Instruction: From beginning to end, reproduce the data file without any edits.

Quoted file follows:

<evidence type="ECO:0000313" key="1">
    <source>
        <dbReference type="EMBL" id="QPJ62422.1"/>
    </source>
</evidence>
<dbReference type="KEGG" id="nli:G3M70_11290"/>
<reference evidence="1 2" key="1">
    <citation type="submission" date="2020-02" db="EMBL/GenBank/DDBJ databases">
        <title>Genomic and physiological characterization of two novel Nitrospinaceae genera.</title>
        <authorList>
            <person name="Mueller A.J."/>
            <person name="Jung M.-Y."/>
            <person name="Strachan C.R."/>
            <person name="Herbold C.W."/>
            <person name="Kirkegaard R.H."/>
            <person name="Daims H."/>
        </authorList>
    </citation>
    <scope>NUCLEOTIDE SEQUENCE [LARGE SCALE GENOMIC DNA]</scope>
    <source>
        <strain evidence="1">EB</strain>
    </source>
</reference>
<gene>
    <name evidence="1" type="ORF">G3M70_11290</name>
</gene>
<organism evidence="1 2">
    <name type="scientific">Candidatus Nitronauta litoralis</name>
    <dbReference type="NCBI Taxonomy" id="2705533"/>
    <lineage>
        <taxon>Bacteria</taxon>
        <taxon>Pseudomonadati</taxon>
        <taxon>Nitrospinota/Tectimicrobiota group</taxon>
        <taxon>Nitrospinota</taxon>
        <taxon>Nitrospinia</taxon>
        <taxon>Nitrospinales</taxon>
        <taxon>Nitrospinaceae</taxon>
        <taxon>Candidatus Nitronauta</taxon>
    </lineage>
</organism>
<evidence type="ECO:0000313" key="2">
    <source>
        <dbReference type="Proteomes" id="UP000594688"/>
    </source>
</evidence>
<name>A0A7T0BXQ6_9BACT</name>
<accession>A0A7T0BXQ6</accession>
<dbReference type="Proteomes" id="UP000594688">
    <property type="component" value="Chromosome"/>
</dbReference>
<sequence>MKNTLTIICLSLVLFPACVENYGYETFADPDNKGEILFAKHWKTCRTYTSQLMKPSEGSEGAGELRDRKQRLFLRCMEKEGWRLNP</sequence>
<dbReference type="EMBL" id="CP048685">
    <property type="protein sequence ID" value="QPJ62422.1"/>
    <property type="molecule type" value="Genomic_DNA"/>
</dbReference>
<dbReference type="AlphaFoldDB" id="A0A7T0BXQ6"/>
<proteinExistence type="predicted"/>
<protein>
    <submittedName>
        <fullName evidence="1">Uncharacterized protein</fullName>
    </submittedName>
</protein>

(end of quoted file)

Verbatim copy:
<evidence type="ECO:0000313" key="1">
    <source>
        <dbReference type="EMBL" id="QPJ62422.1"/>
    </source>
</evidence>
<dbReference type="KEGG" id="nli:G3M70_11290"/>
<reference evidence="1 2" key="1">
    <citation type="submission" date="2020-02" db="EMBL/GenBank/DDBJ databases">
        <title>Genomic and physiological characterization of two novel Nitrospinaceae genera.</title>
        <authorList>
            <person name="Mueller A.J."/>
            <person name="Jung M.-Y."/>
            <person name="Strachan C.R."/>
            <person name="Herbold C.W."/>
            <person name="Kirkegaard R.H."/>
            <person name="Daims H."/>
        </authorList>
    </citation>
    <scope>NUCLEOTIDE SEQUENCE [LARGE SCALE GENOMIC DNA]</scope>
    <source>
        <strain evidence="1">EB</strain>
    </source>
</reference>
<gene>
    <name evidence="1" type="ORF">G3M70_11290</name>
</gene>
<organism evidence="1 2">
    <name type="scientific">Candidatus Nitronauta litoralis</name>
    <dbReference type="NCBI Taxonomy" id="2705533"/>
    <lineage>
        <taxon>Bacteria</taxon>
        <taxon>Pseudomonadati</taxon>
        <taxon>Nitrospinota/Tectimicrobiota group</taxon>
        <taxon>Nitrospinota</taxon>
        <taxon>Nitrospinia</taxon>
        <taxon>Nitrospinales</taxon>
        <taxon>Nitrospinaceae</taxon>
        <taxon>Candidatus Nitronauta</taxon>
    </lineage>
</organism>
<evidence type="ECO:0000313" key="2">
    <source>
        <dbReference type="Proteomes" id="UP000594688"/>
    </source>
</evidence>
<name>A0A7T0BXQ6_9BACT</name>
<accession>A0A7T0BXQ6</accession>
<dbReference type="Proteomes" id="UP000594688">
    <property type="component" value="Chromosome"/>
</dbReference>
<sequence>MKNTLTIICLSLVLFPACVENYGYETFADPDNKGEILFAKHWKTCRTYTSQLMKPSEGSEGAGELRDRKQRLFLRCMEKEGWRLNP</sequence>
<dbReference type="EMBL" id="CP048685">
    <property type="protein sequence ID" value="QPJ62422.1"/>
    <property type="molecule type" value="Genomic_DNA"/>
</dbReference>
<dbReference type="AlphaFoldDB" id="A0A7T0BXQ6"/>
<proteinExistence type="predicted"/>
<protein>
    <submittedName>
        <fullName evidence="1">Uncharacterized protein</fullName>
    </submittedName>
</protein>